I have a string representing a date like: yymmdd (for example, 170901 for the 1st of September of 2017), obtained from a datetime object.

I want to replace the leading zeros of each field by a blank space. str.replace() won't do it it because it replaces the trailing zeros as well.

What would be the Pythonic way of substituting a character for another in a string but only in certain positions (in this case in the even indexes of the string)?

  • You said it yourself. even indexes.. The trailing ones are on the odd ones. – Ev. Kounis Sep 1 '17 at 8:47
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  • Yes, I actually perform this action, but I'd like to see the best/most elegant way of doing it. – user2891462 Sep 1 '17 at 8:49
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    Since the datetime module does not provide an elegant way of doing what you want your request is very uncommon/rare (because datetime does almost everything with dates you could think of). So allow me to ask the question: Why do you want to do this, and do you really want to? – timgeb Sep 1 '17 at 8:51
  • @timgeb Unfortunately, I do. I'm parsing files which use this ridiculous format, and I can't control it. – user2891462 Sep 1 '17 at 8:56

Convert to a datetime object, then use formatting to apply leading spaces instead of zeros to only month and day:

from datetime import datetime

s = '170901'
s = '{dt:%y}{dt.month:2d}{dt.day:2d}'.format(dt=datetime.strptime(s, '%y%m%d'))
#17 9 1

This also ensures that values outside the limits of days and months e.g 42, cannot be parsed.

From the datetime object, you can easily switch into whatever format you want or back-and-forth the initial and latter strings:

>>> '{dt:%y}{dt.month:02d}{dt.day:02d}'.format(dt=datetime.strptime(s, '%y%m%d'))
>>> '{dt:%y} {dt:%b} {dt.day:2d}'.format(dt=datetime.strptime(s, '%y%m%d')) 
'17 Sep  1'
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    By far the best solution. datetime objects are way superior to playing around with strings, this allows you to do calculations with dates etc. – Markus Meskanen Sep 1 '17 at 9:18
  • I have been using datetime until the very end, and strftime is actually how I got the string :) I think this is the right answer, would you care to explain how the formatting in the third line of the first snippet works? – user2891462 Sep 1 '17 at 11:32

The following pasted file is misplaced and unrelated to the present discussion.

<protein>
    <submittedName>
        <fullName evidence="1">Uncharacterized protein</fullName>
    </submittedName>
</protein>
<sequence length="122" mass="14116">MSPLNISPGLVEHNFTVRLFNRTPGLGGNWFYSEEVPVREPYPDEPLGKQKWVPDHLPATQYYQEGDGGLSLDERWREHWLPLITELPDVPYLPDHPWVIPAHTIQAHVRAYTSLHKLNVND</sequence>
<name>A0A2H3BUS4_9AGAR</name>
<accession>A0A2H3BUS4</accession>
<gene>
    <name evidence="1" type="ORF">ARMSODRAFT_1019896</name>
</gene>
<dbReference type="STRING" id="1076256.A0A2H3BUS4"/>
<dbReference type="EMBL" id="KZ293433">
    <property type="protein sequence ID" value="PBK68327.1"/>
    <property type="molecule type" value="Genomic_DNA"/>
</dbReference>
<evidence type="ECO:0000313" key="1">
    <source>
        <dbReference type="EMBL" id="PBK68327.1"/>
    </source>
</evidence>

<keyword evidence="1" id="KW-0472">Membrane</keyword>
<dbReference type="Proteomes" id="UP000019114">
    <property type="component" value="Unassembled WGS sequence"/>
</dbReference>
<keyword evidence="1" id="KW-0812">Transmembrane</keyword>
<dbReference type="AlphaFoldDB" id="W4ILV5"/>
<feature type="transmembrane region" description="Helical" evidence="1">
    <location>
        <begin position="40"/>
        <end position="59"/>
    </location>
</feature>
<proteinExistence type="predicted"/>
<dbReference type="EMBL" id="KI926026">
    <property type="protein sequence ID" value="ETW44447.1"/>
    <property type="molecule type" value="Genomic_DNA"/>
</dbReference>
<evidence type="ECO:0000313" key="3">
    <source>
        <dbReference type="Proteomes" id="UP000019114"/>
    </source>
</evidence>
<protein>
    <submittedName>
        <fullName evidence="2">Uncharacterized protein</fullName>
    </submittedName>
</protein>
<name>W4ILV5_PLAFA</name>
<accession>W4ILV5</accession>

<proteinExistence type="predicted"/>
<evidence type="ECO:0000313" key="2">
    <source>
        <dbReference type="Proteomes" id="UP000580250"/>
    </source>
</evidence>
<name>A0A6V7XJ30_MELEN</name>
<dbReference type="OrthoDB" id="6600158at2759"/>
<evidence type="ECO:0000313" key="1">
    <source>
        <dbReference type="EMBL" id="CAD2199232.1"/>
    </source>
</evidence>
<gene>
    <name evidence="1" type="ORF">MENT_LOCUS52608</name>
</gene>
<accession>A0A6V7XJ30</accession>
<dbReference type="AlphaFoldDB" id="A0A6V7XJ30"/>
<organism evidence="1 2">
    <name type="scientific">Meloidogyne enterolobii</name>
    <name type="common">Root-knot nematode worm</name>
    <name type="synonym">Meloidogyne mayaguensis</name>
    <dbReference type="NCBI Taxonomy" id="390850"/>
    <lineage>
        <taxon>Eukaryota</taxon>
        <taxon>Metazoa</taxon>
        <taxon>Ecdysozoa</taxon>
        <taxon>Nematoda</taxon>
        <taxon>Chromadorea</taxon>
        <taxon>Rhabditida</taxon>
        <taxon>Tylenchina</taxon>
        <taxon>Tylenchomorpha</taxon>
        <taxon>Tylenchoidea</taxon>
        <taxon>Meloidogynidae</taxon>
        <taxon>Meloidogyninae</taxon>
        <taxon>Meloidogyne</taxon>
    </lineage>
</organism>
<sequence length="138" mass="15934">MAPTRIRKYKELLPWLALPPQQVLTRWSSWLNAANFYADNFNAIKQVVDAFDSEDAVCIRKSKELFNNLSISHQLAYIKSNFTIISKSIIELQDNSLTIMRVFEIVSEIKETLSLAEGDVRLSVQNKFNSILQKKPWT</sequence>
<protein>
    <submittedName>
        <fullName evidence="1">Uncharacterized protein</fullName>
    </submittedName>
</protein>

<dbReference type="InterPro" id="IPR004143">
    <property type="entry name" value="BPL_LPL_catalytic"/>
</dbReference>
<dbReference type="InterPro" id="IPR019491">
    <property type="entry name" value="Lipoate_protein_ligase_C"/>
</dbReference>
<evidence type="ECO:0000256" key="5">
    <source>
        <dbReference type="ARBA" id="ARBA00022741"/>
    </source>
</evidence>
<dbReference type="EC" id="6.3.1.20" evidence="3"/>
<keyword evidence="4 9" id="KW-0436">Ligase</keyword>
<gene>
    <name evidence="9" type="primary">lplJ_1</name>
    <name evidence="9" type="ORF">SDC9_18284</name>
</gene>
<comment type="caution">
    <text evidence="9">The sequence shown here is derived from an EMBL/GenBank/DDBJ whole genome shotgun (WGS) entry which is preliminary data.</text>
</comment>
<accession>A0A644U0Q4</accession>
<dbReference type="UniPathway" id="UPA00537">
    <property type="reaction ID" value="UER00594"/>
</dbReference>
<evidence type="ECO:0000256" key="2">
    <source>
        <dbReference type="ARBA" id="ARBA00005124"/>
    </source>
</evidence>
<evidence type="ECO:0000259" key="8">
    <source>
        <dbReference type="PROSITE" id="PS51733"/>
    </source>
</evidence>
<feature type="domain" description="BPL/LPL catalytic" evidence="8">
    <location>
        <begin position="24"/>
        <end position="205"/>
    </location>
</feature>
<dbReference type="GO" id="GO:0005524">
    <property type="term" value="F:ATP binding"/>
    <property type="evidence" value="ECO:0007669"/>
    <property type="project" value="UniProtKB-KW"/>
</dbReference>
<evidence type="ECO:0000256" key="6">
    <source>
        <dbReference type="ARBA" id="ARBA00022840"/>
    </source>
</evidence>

• @user2891462 New style string formatting in Python supports formatting of datetime objects: pyformat.info/#datetime, and there's attribute access to treat some attributes specially: pyformat.info/#getitem_and_getattr. Combine both and you have a powerful tool for formatting datetime objects. – Moses Koledoye Sep 1 '17 at 11:36
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    Ah, I see now! dt.month is an integer, which gets formatted to 2 spaces with {dt.month:02d}. This is very clever, thank you! – user2891462 Sep 1 '17 at 11:42

Would you consider this an elegant way of doing it?

s = '170901'    
res = ''.join([' ' if i%2==0 and x=='0' else x for i, x in enumerate(s)])
print(res)  # 17 9 1

You can also create a function out of it for easier use:

def date_format(date_as_str):
    return ''.join([' ' if i%2==0 and x=='0' else x for i, x in enumerate(date_as_str)])

print(date_format('170901'))  # 17 9 1
print(date_format('170910'))  # 17 910  does not remove the trailing ones..
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    Yes, this one-liner suits my needs :) I'll wait a day or so to see if I get an answer I like more and otherwise accept yours. – user2891462 Sep 1 '17 at 8:58
  • I have accepted @MosesKoledoye answer because it fits my particular case better. I have upvoted yours as well since it is a good approach to more general cases. – user2891462 Sep 1 '17 at 11:49
  • @user2891462 No worries. Mose's way is the better way anyhow. – Ev. Kounis Sep 1 '17 at 12:07

Here's another solution, with some iteration magic to avoid building unnecessary containers. But also note my comment.

>>> from itertools import izip, chain
>>> date = '170901'
>>> ''.join((chain.from_iterable((x if x != '0' else ' ', y) for x,y in izip(*[iter(date)]*2))))
'17 9 1'
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This might be able to be shortened however; you could try and use the datetime module.

import datetime

date_str = "170901"
date = datetime.datetime.strptime(date_str, "%y%m%d")
space_date = ''.join([x.rjust(2) for x in [date.strftime("%y").lstrip('0'), str(date.month), str(date.day)]])

print(space_date) #17 9 1
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